Partly due to a request from Sarah K (thanks for the awesome letter, sweetie!) and partly due to my largely-unfulfilled intentions of making this blog more meaningful than a journal to keep track of what I did when (which is mostly how it's been used as of late), I thought I'd write a book review (in hopes that it would inspire me to write more, in the future).
(Also, I feel the need to quickly point out that 1. Sarah didn't want me to review this book, so I'm sorry I'm starting with it! But it's freshest in my mind! And 2. there is no need for anyone to read this if they are not interested in the book and/or the subject matter. Please feel fee to skip this post entirely, if you have no interest. No worries!)
Wow, I like parentheses a whole lot.
In any case, I just (finally!) finished up reading The Art of Interactive Design. I can't say I was completely satisfied with the book. Here's my take:
TITLE: The Art of Interactive Design
AUTHOR: Chris Crawford
I liked the concept of the book a whole lot -- I really do agree that there needs to be more interactivity in computer programs, although you can argue that we've already come leaps & bounds since the early days. But to be honest, Mr. Crawford didn't really convince me any further. I had hoped he'd have some great explanations of the concept, and why we need it, and how it might work in the future, and while he seemed to cover all those aspects, the book itself didn't leave me all pumped up to get going on the latest & greatest in interactive technology.
To which it seems that he would reply that I am clearly not one of the computer geniuses that we need at the moment -- one of my problems with the book was that he was a big disparager of everyone else, particularly towards the end. In a half-assed way, he tried to act like he was including himself in that group, but it was clear he thought himself above all of the "petty fights" between artists and programmers. With comments like "[Programmers] are the object of some disdain -- after all, if programming were that noble, would you admit to being unable to program?", he really lost me. Um, is it okay that I revere some surgeons for the noble work they do, but would freely admit that I myself cannot do their work? Certainly.
In the beginning, I was excited because I thought he was funny & that the book would zip along, and promised a quick read. But in the end, "the funny" got old. As you can tell from the length of time I've had it posted in my "Currently Reading" area, Interactive Design didn't really grab me & run. Mr. Crawford's funny tended to fizzle as he tried to push certain jokes, and his cheesy humor in general, more & more. It was rather disappointing, and sometimes downright annoying -- when trying to make a point in a story: "Human females don't walk, they kind of galumph along." Ooookay, sure. That really won me over. In the next sentence, he talks about how men find women attractive because of their rather uneven gait, but it was already too late, for me. (He was headed towards my bad side already by implying earlier that those who are inclined towards science & engineering are emotionless clods who don't read literature, but I digress.)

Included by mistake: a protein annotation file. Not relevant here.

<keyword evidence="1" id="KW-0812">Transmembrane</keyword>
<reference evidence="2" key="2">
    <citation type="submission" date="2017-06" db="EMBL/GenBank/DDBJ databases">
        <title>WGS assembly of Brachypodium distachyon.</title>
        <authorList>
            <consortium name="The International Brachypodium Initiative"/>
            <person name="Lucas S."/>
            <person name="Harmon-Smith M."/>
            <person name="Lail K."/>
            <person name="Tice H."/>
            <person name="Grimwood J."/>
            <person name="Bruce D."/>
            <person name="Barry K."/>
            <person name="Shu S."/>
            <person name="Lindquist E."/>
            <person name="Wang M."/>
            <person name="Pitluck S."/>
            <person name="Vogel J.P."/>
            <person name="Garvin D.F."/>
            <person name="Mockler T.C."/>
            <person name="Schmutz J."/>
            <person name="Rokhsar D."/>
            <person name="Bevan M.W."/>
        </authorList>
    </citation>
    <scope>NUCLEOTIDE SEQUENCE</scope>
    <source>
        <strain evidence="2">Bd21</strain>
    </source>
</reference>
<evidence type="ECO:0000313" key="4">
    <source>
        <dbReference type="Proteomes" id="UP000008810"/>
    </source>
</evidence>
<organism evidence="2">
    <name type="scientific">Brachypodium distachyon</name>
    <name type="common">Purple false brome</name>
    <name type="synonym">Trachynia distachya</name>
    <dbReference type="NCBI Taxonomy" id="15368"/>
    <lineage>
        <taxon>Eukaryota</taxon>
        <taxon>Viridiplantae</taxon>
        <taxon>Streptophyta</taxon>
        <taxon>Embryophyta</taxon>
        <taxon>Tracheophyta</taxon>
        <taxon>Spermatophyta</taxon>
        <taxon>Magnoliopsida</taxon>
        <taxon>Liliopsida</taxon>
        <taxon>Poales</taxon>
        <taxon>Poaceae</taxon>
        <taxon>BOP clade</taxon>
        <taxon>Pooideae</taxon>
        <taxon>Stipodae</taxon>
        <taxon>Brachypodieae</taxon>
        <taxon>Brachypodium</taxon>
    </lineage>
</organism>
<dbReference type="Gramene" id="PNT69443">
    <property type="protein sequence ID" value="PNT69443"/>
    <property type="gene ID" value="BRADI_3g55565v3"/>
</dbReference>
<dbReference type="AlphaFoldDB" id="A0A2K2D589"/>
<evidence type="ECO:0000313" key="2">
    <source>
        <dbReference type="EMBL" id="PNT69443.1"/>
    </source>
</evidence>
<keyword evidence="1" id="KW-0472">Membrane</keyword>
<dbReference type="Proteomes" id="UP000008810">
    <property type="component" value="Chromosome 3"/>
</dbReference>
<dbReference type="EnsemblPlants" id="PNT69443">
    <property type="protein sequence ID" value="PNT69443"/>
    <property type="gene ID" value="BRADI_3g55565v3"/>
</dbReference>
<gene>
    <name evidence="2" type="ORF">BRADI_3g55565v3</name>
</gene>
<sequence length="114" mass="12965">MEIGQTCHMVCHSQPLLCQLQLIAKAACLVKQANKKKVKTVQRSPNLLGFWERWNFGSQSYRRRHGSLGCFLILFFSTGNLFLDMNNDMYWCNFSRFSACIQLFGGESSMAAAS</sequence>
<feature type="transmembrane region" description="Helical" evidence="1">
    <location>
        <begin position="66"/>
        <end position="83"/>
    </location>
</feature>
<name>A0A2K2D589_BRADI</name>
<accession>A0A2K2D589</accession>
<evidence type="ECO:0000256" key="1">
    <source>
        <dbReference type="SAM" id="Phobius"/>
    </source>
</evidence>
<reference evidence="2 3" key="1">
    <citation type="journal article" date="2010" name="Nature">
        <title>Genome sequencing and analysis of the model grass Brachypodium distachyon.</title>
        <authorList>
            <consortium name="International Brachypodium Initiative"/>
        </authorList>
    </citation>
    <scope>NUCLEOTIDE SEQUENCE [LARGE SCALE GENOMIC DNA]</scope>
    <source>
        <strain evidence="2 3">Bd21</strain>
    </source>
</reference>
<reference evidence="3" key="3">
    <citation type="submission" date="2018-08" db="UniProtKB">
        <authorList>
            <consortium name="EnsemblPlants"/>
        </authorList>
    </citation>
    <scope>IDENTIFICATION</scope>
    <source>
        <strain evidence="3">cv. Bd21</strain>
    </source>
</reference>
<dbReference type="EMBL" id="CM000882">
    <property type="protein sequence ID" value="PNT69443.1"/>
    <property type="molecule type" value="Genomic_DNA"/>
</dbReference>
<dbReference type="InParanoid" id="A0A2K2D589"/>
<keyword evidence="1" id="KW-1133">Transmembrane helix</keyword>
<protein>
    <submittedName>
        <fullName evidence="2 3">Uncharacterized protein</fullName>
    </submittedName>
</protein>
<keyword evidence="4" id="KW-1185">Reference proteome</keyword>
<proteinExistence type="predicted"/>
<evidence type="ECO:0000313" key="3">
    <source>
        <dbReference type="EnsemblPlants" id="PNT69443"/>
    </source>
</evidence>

Now, I don't sit in either camp, but clearly Crawford is a Macintosh boy, as he continually rams down the reader's throat. I found his assesment of the programs and the specific people who use each to be narrow-minded and ignorant. I won't get into it further, but I just feel like he clearly had an agenda up his sleeve, most of which I think I was able to identify & ignore.
And despite numerous typos, Crawford's book did read pretty well overall, with an impressive vocabulary & breatdh of knowledge (while trying to keep the tone light & the refereces current) underscoring his arguments. (The phrase "as aliens are wont to do" almost even won him a place back in my heart, later on.) But his proposals and suggestions for ways to tweak software into more "interactivity" didn't really convince me. They just didn't seem all that practical to me. The ideas were there, and I feel like in the beginning of his theories I'd agree with him, but would feel like he was way off base by their conclusion. I wish I could think of a more concrete example, now.
On the plus side, Crawford made a great point about how we do have enough memory & storage these days to allow for the comptuer to remember & undo every single action the user makes (although I'd have to see it in action to believe that only a few bits would be needed to store each state). And I really did like his suggestions on how to make software sound more like it was a tool for the user (error boxes that explained the computer's limitations and offered ways to get around them), instead of accusing the user of making bad choices (error boxes that say "You cannot do that!"). But that was most of what I got out of the book. Oh, well. It was an interesting read, and I learned a lot about what I will & won't do with my software.
I just felt like the book was a really long, underhanded promotion of Mr. Crawford's software, and his not-so-subtle push for people to recognize the genius of the ideas that he has been working on for the past 10 years. But, that could have just been me....
NB: By the way, I should be back to my usual smattering of weekly posts by tomorrow -- I just clearly had more time to spend on posting today!